Many companies employ a few inspectors in China and, in parallel, pay third-party quality assurance agencies. It makes a lot of sense but is not always done right.
Usually, the roles are divided as follows.
The in-house QA team:
• May go to factories for a pre-production meeting where potential problems are listed and addressed
• Goes to factories during production
• Check the production status and alerts purchasers/merchandisers of possible delays
• Check processes and/or product quality
• Follow up on corrections if quality issues are found
• Have a presence on site and avoid the “out of sight, out of mind” syndrome so common in China
The third-party inspectors:
• Go to factories after products are completed and packed
• Follow a strict procedure for evaluating product quality
• Issue a pass/fail result
• If severe issues were found and the batch had to be reworked: come for a re-inspection
Therefore the whole approach is different.
In-house QA technicians are coming to help the factories. They find issues and give feedback, and they might come back more often if serious issues were detected. But there is no direct impact on the supplier’s business.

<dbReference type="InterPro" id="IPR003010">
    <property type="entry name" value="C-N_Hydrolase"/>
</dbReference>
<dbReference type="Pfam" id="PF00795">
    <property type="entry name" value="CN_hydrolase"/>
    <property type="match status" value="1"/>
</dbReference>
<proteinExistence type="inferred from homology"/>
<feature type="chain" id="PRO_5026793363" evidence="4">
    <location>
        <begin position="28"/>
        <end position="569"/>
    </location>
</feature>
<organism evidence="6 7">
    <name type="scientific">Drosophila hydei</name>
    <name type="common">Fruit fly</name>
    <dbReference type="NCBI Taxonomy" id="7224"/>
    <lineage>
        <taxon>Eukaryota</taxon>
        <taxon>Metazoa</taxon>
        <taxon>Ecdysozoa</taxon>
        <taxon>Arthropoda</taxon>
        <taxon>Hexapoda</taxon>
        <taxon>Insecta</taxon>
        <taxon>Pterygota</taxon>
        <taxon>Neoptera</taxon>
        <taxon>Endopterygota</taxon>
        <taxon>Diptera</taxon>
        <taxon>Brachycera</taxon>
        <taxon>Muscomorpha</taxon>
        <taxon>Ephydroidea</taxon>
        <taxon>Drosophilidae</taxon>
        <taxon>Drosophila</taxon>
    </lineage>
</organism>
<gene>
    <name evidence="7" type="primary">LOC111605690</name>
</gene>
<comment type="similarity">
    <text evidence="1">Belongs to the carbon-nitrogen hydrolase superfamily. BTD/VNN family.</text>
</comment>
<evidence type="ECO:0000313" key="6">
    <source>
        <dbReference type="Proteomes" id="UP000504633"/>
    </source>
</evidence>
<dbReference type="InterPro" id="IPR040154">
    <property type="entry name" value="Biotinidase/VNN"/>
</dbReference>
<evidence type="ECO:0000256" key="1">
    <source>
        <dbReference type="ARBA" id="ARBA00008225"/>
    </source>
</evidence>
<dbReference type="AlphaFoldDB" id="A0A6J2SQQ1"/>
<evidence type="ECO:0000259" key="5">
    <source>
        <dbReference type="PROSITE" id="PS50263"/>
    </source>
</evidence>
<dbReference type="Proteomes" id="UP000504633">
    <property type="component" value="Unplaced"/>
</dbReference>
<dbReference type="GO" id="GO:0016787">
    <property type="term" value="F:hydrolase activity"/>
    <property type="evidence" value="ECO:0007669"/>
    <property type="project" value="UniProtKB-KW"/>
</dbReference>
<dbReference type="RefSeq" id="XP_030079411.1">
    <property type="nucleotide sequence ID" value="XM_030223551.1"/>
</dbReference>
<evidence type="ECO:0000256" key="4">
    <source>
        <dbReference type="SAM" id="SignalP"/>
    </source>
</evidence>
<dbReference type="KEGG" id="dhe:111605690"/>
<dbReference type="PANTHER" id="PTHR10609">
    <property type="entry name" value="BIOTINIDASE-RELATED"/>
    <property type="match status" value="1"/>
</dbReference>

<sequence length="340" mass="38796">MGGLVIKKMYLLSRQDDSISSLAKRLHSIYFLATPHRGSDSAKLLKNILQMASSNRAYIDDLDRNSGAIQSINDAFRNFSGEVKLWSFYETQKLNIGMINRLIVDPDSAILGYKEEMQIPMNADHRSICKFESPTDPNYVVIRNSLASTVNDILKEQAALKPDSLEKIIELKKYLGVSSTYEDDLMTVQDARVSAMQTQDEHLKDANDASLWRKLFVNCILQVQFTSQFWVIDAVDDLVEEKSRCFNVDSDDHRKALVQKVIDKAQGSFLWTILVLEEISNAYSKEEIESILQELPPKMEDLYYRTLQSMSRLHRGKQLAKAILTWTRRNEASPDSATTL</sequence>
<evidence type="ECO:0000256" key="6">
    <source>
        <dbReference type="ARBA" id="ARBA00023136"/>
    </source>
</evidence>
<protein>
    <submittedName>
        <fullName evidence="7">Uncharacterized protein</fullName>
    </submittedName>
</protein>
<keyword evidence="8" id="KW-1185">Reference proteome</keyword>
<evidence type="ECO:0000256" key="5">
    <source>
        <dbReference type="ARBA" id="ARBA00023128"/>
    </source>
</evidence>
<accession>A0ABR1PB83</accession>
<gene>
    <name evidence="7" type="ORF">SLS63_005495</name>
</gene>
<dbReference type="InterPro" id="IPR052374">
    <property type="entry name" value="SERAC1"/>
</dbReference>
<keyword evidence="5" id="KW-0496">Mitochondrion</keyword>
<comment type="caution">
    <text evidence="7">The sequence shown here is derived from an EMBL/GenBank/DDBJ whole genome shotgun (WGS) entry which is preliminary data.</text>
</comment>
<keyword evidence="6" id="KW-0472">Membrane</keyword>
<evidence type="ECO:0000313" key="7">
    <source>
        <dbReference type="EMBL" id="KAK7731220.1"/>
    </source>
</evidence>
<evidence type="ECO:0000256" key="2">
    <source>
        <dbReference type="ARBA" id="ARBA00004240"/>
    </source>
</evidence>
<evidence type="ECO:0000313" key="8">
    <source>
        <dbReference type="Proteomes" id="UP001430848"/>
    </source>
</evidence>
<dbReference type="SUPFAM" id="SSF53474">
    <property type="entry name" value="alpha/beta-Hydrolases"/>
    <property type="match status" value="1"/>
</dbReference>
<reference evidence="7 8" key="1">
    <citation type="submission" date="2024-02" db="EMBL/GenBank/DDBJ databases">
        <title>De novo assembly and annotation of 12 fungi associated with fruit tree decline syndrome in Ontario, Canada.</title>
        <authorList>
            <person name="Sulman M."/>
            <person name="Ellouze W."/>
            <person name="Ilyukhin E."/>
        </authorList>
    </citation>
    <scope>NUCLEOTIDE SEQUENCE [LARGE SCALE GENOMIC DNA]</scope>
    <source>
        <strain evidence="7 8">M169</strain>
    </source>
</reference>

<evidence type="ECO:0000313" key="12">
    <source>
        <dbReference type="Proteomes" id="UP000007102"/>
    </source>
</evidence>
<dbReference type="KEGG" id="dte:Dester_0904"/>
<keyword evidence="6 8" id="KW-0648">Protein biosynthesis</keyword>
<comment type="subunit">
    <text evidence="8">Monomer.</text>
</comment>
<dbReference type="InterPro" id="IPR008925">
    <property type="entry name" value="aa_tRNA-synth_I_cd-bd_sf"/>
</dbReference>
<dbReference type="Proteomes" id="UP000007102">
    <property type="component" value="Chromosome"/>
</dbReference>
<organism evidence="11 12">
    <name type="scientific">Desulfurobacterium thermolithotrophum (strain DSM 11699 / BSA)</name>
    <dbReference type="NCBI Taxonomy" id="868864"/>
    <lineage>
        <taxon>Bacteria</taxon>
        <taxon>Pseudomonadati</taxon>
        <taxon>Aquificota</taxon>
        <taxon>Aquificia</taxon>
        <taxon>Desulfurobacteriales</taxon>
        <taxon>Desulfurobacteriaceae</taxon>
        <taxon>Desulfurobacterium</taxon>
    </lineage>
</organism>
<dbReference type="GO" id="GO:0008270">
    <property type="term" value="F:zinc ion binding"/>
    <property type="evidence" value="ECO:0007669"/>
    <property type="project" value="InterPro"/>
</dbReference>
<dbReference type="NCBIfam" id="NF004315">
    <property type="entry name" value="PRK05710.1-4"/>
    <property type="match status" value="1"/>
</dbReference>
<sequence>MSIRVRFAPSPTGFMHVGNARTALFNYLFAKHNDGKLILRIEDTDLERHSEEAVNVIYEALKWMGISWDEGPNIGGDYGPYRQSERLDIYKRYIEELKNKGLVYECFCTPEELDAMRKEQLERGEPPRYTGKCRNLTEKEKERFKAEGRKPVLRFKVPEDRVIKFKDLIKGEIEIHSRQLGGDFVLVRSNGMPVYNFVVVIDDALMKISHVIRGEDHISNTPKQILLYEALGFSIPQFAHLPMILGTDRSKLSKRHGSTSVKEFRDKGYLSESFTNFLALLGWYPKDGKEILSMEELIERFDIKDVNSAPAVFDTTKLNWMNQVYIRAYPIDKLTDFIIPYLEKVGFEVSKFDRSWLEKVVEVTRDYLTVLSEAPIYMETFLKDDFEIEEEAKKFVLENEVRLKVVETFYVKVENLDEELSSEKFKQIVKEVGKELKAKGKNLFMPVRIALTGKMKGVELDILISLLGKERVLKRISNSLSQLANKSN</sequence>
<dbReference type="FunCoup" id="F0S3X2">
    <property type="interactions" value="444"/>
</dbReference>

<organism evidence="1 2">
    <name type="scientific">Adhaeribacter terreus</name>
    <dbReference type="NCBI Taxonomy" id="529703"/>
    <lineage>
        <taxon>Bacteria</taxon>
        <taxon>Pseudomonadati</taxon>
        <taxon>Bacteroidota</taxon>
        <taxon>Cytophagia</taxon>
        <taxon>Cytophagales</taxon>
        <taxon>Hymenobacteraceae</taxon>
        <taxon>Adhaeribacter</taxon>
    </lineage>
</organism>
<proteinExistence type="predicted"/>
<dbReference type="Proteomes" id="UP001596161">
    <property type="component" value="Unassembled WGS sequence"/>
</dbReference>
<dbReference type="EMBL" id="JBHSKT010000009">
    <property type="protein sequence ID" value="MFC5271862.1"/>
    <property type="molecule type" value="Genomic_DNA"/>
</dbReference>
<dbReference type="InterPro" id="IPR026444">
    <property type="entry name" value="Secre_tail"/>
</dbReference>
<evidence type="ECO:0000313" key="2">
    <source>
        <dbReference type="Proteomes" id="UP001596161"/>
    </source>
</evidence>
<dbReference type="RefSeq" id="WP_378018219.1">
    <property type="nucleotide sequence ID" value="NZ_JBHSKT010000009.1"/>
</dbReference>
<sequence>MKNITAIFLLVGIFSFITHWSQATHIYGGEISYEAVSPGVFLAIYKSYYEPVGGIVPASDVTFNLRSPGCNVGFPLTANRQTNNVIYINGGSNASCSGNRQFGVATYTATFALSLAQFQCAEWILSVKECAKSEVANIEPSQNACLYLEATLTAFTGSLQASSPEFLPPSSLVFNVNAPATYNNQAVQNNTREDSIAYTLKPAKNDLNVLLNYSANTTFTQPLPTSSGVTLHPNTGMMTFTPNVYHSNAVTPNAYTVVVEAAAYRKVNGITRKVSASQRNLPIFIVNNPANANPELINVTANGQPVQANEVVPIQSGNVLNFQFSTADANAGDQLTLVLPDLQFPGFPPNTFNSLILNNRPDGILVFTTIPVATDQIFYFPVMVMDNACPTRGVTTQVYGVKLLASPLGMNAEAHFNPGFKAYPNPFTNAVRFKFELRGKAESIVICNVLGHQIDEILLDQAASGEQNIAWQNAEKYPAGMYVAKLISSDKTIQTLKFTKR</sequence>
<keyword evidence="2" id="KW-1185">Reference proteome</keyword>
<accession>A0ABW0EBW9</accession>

In contrast, third-party inspectors look more like policemen. If they don’t find any problem, the goods can ship and the supplier gets paid. This is often seen as undue power by factories, who naturally resent it. There are many conflicts at this stage.
One additional problem is the lack of calibration. QA technicians and third-party QC inspectors don’t fill out their reports in the same way. At the risk of over-generalizing, QA technicians seldom follow a well-structured approach and it is difficult to compare their findings to those of the QC inspectors.
It means it is difficult to see if the third-party inspectors found the same issues as the QA technicians. It is impossible to see if issues found during production were really fixed or at least minimized after the in-line inspection.
To avoid this issue, here are a few tips:
• Make sure the checkpoints are the same for both teams
• Make sure the list of potential defects is the same for both teams
• Have the QA team observe and/or train the third-party QC guys
• Have QC guys do a few inspections just after the QA team, and compare results
Renaud Anjoran has been managing his quality assurance agency (Sofeast Ltd) since 2006. In addition, a passion for improving the way people work has pushed him to launch a consultancy to improve factories and a web application to manage the purchasing process. He writes advice for importers on qualityinspection.org.